Civil War Cannon
The Napoleon 12-Pounder, Model 1857
Petoskey City-County Building
12 Pound Bronze Napoleon
The 1,191 lbs. Revere Cooper Co. 12 pound bronze Napoleon cannon, Modal 1857, Registry # 27, inspected by Thomas J. Rodman in 1862, has been disassembled & is being stored.
The cannon was at one time on display at the City/County Building in Petoskey but do to remodeling and some restoration needs it has been put in storage. It is the intent of the County to put the cannon on indoor display at the yet to be built County Museum. The tube is in very good condition & all of the hardware is intact. Depending on the desired out come, restoration on the carriage could vary. There were some makings on the left trunnion I could not read & I was unable to turn the tube over to read the right trunnion or confirm the US stamp on the top of the cannon. I was able to feel the top of the cannon and I believe the US stamp is in place.
Information taken from large chart on wall, near the Napoleon 12-Pounder Cannon, in lobby of Petoskey City-County Building.
Known variously as the "Gun Howitzer" "Light 12-Pounder Gun, Model 1857" the most common name assigned to this popular artillery piece was the "Napoleon" patterned after a French prototype associated with Louis Napoleon. The American version proved a favorite of both sides during the Civil War. With a barrel weight of over 1200 lbs. This 4.62 inch diameter smooth bore had an impressive range of just under a mile. Shot shell and spherical cases could be fired as well as canister, which took a deadly toll on Infantry and Cavalry up to 1/4 of a mile. This diversity gave this weapon a capability both as a field piece and to a lesser degree for siege work, usually employed on a modified "24 Pounder Field Howitzer Carriage."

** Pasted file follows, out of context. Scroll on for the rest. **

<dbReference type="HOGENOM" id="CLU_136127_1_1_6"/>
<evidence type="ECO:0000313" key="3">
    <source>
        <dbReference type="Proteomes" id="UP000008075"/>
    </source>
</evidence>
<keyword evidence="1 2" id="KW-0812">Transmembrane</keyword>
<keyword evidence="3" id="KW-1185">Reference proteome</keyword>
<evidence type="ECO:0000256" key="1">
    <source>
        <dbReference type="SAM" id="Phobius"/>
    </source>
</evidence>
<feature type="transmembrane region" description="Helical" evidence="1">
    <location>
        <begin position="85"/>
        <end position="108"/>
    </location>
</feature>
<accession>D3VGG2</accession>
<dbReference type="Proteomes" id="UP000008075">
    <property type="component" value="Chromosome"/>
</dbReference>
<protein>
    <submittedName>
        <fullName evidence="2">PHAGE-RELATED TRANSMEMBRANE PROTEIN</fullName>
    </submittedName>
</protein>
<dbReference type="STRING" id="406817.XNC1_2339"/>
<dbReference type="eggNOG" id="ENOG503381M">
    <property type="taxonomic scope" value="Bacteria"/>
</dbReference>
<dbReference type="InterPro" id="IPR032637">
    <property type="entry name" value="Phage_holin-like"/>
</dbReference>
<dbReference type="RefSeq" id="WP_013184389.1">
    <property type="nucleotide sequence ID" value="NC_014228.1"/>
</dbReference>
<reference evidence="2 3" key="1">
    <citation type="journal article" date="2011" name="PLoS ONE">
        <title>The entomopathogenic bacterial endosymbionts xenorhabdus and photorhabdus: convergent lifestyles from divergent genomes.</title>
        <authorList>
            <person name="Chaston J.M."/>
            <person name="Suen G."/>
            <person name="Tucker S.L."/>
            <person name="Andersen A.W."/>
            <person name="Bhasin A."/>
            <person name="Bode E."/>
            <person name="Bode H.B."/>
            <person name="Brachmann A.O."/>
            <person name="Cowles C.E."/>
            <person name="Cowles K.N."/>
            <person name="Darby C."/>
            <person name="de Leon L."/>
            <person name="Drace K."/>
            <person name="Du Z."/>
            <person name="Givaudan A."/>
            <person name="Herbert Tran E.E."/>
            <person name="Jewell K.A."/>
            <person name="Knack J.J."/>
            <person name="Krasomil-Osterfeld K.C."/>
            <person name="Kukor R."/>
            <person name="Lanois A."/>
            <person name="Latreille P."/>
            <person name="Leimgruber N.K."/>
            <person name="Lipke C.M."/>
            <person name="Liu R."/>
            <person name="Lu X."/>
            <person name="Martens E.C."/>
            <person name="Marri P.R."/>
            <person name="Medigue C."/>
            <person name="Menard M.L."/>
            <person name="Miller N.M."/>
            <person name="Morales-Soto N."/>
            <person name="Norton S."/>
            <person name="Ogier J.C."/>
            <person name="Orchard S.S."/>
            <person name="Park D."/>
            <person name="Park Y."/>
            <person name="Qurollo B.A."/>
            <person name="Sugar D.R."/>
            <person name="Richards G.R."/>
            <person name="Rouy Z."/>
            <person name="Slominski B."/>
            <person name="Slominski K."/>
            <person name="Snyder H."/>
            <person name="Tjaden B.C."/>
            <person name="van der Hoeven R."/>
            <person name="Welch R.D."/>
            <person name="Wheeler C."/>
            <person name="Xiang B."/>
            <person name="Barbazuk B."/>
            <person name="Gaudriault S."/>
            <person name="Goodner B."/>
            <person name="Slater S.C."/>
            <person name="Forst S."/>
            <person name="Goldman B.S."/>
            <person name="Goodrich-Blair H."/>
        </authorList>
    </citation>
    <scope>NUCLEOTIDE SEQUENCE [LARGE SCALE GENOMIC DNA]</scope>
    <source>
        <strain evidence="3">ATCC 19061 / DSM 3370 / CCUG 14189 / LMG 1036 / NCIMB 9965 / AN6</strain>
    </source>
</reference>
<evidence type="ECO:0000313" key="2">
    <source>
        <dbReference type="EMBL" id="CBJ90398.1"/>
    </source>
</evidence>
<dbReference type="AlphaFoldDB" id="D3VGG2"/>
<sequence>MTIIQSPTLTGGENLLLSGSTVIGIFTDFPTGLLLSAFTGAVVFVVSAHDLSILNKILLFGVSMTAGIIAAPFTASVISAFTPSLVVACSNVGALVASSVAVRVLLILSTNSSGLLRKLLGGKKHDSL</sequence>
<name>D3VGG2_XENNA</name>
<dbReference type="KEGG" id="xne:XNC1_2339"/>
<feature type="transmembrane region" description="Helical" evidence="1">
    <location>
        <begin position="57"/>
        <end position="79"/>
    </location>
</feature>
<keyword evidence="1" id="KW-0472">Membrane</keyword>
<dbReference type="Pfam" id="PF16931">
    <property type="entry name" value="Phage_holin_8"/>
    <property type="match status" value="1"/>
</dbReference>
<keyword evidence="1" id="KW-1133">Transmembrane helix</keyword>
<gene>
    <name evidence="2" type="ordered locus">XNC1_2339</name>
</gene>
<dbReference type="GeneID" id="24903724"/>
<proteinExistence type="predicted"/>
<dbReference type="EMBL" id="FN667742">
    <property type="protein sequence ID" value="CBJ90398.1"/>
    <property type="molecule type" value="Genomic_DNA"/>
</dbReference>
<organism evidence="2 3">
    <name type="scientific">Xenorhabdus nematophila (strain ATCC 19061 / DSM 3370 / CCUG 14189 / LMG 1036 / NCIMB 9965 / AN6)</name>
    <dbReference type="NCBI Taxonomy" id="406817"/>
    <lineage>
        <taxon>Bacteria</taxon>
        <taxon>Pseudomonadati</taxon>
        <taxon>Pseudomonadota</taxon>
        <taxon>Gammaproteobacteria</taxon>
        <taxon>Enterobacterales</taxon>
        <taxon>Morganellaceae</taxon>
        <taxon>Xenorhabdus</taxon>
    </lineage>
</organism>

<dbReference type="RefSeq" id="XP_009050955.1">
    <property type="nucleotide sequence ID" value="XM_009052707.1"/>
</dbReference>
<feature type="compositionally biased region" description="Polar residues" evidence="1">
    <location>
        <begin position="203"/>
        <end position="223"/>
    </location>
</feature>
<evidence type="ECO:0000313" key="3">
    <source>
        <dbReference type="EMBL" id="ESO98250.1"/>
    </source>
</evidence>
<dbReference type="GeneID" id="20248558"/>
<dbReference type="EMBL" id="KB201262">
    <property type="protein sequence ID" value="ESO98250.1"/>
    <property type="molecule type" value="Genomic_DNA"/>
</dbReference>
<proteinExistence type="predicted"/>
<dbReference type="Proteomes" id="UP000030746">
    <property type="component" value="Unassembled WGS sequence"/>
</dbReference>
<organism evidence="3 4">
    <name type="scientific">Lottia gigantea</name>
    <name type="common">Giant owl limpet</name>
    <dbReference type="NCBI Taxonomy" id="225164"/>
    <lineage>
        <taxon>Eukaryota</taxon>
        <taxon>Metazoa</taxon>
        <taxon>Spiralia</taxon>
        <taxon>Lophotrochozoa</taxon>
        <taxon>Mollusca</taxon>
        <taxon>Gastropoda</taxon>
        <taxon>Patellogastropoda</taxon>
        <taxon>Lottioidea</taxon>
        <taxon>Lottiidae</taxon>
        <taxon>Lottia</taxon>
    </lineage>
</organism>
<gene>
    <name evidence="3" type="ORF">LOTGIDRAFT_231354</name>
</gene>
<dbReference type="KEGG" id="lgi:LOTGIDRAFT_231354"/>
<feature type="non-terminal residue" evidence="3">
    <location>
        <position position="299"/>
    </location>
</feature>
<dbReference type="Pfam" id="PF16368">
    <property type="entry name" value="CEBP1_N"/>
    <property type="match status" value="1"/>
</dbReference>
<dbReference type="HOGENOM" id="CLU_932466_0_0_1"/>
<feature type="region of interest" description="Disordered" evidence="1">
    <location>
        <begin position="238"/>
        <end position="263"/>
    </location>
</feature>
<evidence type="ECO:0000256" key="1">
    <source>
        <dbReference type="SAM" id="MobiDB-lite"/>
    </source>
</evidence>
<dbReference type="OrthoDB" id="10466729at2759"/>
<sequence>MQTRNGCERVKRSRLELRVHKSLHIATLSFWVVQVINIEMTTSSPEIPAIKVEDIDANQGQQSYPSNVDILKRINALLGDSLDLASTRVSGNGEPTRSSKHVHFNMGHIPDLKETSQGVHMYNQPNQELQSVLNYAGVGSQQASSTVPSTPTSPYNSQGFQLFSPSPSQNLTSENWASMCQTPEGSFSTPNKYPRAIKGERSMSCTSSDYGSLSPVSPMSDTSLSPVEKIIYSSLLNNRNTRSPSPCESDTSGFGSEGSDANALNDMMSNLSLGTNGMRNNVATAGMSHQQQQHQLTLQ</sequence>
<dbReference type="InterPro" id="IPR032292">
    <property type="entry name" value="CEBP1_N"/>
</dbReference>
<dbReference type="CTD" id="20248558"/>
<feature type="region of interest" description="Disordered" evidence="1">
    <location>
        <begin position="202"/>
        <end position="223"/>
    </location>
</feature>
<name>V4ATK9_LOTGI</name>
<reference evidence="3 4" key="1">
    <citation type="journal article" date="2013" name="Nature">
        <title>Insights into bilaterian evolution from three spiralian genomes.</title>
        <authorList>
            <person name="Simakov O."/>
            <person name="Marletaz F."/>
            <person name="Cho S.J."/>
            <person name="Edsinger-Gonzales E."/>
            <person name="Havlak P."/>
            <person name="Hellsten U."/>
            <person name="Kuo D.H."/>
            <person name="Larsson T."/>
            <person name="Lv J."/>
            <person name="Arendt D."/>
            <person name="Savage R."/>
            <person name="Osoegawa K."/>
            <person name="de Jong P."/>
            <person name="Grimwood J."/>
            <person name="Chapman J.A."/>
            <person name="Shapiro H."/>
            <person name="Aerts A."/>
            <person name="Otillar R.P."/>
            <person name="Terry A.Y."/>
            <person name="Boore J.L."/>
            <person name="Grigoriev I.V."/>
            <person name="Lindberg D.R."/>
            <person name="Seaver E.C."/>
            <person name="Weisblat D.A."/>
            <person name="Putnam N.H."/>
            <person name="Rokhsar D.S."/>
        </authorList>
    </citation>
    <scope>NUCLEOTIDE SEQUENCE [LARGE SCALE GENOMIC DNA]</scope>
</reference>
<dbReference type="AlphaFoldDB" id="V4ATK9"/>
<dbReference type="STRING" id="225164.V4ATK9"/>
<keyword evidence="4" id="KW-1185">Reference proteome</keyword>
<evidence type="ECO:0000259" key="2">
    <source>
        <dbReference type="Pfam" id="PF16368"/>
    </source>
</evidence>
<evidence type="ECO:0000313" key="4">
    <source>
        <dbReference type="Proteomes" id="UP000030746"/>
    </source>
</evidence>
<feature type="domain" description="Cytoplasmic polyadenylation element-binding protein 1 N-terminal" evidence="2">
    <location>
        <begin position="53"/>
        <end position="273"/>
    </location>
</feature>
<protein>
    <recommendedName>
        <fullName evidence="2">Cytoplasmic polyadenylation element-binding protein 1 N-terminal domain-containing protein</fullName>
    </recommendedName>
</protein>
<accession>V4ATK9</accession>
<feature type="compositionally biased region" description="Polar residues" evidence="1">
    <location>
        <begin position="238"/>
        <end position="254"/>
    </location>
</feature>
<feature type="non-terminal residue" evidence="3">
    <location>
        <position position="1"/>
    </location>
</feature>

It's relative accuracy and variety of uses were only partially responsible for the 1857'reputation. The Napoleon's safety record also won it the support of artillery men both North and South.
This is a copy of the Research Material that Mrs. Elnora Lee used in writing her story "Our Cannon On Wheels" completed on February 14, 1977.
Petoskey News Review
Cannon Roared at Hanging of Garfield's Killer
Editor's note: In March of 1975, Reg Sharkey asked Mrs. Idena Clark at Petoskey Friendship Center for help in learning the history of Petoskey's wheel mounted Civil War cannon Mrs. Elnora Lee was asked to do the task, and the result follows:
After months of researching, the 11/2 inch fine printed paragraph, in a newspaper column equal to today's tea table, tells of the arrival in Petoskey of our No. 27 Civil War Cannon. Much more space was given to the building of the Arlington Hotel, the Rosenthal block, the G.R. & I Railroad depot and the hanging of Charles J. Guiteau. The first regular train run to Mackinaw City was a week later.
The Petoskey businessmen joined together and ordered a 1200 pound cannon from Boston. It arrived June 26, 1882 by freight train and was unloaded the next morning. It was in time for the grand 4th of July celebration, when it was to " wake and call us early" with a 100 gun reveille at sun-rise-a custom to prevail on the 4th for some years.